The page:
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Identifying Hidden “Signals” of Risks: A Case Study of Biomedical Research at Brigham and Women’s Hospital and Harvard Medical School

Sebastian Schneeweiss (Brigham and Women’s Hospital, Division of Pharmacoepidemiology and Pharmacoeconomics )
Precision Medicine Salon H-K
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In the U.S. alone, half of the population is taking one or more prescription drugs. Nearly four billion prescriptions are being filled annually. U.S. prescription drug sales are well over $300 billion per year and represent 10 percent of the total U.S. health expenditure (over $2.5 trillion)http://www.cdc.gov/nchs/fastats/hexpense.htm.

Providers, payers and patients need to understand the benefits and risks of prescription drugs. The risk and impact of patients consuming unsafe drugs, experiencing adverse reactions or misusing prescriptions is real. In the U.S., healthcare is producing hundreds of megabytes of data per patient, per year that, if utilized, could shed light on new benefits and hidden risks. Payers want to cover medications that are effective in their member population but have little information needed for multi-million dollar decisions. The ability to leverage technology to increase insights in to real-world drug effectiveness and uncover dangerous drugs more quickly, builds trust among consumers, pharma and the medical community, and ultimately will help patients and improve health outcomes.

Dr. Sebastian Schneeweiss, Harvard Medical School and Brigham and Women’s Hospital, will discuss how analytic capabilities for big data, based on principles of causal inference, are currently being used in his organization to make a big impact in drug safety and effectiveness. He is also Co-chair of the FDA’s Mini-Sentinel methods program, a post-market medical product safety assessment program.

With big data technology, the Brigham and Women’s Hospital team found it could immediately make full use of its large data sets and conduct multiple drug studies simultaneously. As a result the team has been able to uncover drug risk warning signals more quickly by executing queries 20 to 30 times faster, handling massive data volumes, including longitudinal data.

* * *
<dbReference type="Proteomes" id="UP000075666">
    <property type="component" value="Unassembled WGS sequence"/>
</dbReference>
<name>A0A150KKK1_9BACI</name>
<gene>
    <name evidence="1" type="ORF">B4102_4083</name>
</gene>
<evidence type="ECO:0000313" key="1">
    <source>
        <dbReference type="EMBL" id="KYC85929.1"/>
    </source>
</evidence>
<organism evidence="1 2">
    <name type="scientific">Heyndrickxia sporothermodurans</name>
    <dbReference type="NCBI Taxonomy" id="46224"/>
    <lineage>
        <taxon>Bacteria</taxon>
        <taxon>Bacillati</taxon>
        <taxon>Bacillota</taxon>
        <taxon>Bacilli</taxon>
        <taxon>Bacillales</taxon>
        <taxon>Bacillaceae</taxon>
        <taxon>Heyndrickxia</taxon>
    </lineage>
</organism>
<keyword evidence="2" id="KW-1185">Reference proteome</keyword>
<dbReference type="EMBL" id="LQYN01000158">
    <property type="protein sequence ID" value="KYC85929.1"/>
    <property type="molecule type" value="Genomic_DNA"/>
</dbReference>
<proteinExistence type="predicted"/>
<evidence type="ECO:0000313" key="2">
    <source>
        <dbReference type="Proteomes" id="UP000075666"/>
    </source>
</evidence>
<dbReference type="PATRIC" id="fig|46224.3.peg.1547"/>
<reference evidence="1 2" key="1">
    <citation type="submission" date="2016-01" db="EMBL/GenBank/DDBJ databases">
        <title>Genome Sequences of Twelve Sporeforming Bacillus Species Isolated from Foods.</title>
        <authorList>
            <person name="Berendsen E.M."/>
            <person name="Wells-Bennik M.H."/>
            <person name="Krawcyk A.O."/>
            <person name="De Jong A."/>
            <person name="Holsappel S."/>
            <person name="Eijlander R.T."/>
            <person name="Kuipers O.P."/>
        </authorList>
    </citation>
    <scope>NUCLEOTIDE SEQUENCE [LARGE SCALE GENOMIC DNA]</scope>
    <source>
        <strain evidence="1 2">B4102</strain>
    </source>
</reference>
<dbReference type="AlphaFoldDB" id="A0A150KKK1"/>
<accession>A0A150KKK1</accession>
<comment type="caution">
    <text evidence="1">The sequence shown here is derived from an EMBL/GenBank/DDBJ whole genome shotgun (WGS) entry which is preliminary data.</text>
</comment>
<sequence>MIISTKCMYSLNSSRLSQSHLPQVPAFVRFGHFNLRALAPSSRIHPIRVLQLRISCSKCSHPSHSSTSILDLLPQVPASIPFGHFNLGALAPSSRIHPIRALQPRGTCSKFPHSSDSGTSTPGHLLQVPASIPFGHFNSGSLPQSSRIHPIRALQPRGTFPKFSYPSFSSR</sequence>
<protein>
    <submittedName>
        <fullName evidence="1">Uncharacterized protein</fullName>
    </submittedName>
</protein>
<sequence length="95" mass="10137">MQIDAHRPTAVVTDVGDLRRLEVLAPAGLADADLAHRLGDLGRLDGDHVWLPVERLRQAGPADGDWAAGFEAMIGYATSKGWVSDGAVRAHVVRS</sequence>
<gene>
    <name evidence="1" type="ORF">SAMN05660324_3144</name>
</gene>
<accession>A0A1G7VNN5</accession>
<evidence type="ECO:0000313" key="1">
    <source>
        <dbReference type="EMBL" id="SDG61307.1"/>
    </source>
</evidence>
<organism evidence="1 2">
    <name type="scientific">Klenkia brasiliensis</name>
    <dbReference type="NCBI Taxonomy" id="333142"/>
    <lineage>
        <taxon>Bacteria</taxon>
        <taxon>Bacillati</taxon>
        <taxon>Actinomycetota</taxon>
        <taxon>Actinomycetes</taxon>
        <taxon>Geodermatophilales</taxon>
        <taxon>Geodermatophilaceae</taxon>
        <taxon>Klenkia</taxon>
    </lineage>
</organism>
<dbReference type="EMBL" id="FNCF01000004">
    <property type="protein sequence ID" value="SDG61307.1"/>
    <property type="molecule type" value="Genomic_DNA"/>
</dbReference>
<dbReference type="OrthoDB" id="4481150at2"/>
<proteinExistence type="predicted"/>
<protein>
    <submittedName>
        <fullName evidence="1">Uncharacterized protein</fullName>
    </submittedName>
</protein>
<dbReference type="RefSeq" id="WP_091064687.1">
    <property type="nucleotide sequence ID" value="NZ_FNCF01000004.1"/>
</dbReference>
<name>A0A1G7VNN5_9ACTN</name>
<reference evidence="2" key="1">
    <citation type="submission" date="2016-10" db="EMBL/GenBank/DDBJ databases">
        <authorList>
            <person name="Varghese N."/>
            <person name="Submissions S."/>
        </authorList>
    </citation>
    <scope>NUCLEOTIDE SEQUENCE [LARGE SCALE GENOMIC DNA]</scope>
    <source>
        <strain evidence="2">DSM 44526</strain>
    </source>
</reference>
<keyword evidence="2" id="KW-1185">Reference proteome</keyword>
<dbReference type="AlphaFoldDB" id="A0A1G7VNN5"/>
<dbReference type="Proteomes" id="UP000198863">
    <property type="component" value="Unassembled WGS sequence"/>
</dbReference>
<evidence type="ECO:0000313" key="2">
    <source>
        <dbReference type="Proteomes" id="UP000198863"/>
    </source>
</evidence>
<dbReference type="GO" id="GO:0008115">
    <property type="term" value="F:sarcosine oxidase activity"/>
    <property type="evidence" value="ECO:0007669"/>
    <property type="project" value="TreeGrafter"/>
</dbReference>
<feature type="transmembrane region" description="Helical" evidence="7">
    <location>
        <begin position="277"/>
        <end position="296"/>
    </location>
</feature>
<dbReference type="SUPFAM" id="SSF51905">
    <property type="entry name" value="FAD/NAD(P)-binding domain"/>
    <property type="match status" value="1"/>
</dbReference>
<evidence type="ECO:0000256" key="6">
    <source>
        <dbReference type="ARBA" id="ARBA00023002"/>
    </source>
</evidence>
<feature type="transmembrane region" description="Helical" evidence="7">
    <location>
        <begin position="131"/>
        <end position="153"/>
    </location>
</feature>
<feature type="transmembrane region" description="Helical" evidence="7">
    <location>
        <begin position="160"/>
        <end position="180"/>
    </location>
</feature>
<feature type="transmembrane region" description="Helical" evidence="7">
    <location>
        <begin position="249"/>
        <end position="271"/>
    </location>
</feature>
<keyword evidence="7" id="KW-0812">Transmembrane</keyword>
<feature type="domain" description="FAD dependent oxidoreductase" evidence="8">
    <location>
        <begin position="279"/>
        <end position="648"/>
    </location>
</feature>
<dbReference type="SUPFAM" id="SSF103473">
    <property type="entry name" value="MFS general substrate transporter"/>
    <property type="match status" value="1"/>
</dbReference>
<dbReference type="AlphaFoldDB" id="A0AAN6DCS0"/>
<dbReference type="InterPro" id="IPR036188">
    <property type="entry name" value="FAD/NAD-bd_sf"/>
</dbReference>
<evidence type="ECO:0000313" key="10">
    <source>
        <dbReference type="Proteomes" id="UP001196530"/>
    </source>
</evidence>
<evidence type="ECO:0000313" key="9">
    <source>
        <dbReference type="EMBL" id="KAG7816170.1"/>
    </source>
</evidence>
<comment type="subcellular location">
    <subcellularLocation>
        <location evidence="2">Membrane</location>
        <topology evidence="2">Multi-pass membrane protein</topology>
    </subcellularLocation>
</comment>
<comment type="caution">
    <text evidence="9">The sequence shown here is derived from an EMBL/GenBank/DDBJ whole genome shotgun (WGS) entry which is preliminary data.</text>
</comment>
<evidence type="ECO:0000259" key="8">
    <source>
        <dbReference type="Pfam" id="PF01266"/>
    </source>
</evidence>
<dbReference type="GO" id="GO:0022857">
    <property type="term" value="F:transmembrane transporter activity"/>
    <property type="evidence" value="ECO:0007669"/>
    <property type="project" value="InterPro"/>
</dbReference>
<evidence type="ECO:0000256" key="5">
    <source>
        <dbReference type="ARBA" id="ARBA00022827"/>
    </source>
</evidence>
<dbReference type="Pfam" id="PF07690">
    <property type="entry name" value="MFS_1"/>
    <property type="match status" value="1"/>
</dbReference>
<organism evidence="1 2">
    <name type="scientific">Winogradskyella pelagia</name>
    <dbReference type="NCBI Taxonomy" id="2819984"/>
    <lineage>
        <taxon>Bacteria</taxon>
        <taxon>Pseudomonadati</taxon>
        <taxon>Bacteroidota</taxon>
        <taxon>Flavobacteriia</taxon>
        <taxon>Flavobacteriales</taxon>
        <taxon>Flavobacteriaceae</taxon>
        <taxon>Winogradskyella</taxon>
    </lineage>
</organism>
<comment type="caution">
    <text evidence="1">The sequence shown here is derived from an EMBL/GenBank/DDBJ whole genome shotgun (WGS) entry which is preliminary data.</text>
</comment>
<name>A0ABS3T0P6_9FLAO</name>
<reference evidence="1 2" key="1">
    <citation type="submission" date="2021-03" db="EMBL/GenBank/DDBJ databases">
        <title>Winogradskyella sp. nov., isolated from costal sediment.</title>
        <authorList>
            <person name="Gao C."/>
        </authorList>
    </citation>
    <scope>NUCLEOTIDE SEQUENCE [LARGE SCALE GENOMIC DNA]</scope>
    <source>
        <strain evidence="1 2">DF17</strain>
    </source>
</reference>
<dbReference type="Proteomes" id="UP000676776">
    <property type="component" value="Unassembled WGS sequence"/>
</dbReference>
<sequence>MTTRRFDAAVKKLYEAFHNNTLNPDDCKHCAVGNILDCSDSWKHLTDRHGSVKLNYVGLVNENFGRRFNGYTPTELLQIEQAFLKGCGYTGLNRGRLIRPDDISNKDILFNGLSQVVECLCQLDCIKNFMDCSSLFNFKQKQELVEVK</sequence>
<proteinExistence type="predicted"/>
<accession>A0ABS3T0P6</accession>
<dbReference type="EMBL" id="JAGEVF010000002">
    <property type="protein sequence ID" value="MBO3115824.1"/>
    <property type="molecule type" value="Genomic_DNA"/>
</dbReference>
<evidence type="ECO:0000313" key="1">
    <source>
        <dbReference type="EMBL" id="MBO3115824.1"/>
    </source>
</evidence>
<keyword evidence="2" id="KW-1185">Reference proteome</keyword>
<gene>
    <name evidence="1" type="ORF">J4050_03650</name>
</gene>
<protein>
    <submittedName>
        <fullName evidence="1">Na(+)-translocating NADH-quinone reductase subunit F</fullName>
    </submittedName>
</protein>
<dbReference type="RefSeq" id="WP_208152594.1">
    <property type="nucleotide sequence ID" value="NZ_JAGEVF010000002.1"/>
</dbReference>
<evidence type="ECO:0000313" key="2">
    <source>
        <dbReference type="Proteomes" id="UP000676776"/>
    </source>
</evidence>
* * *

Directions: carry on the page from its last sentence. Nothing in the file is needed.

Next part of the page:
The Brigham and Women’s team is also making an impact to the industry with a recently developed semi-automated active monitoring system that uses sequential matched-cohort analysis to assess drug safety across a distributed network of longitudinal electronic healthcare data. Such a system would provide near-real-time monitoring of newly marketed medications regarding their effects in real-world setting.

The next step? Making analytics and data platforms sharable to build trust in data science and share insights in health outcomes analytics.

Sebastian Schneeweiss

Brigham and Women’s Hospital, Division of Pharmacoepidemiology and Pharmacoeconomics

Sebastian Schneeweiss is Associate Professor of Medicine and Epidemiology at Harvard Medical School and Vice Chief of the Division of Pharmacoepidemiology and Pharmacoeconomics of the Dept. of Medicine, Brigham and Women’s Hospital.

He is Principal Investigator of the BWH DEcIDE Research Center on Comparative Effectiveness Research and the DEcIDE Methods Center both funded by AHRQ and Director of the Harvard-Brigham Drug Safety Research Center funded by FDA/CDER. His research is funded by multiple NIH grants and focuses on the comparative effectiveness and safety of biopharmaceuticals and analytic methods to improve the validity of epidemiologic studies using complex healthcare databases particularly for newly marketed medical products. His work is published in high-ranking journals and was featured in Discover Magazine.

Dr. Schneeweiss is Past President of the International Society for Pharmacoepidemiology and is Fellow of the American College of Epidemiology, the American College of Clinical Pharmacology, and the International Society for Pharmacoepidemiology. He is voting consultant to the FDA Drug Safety and Risk Management Advisory Committee and member of the Methods Committee of the Patient Centered Outcomes Research Institute.

He received his medical training at the University of Munich Medical School and his doctoral degree in Pharmacoepidemiology from Harvard.

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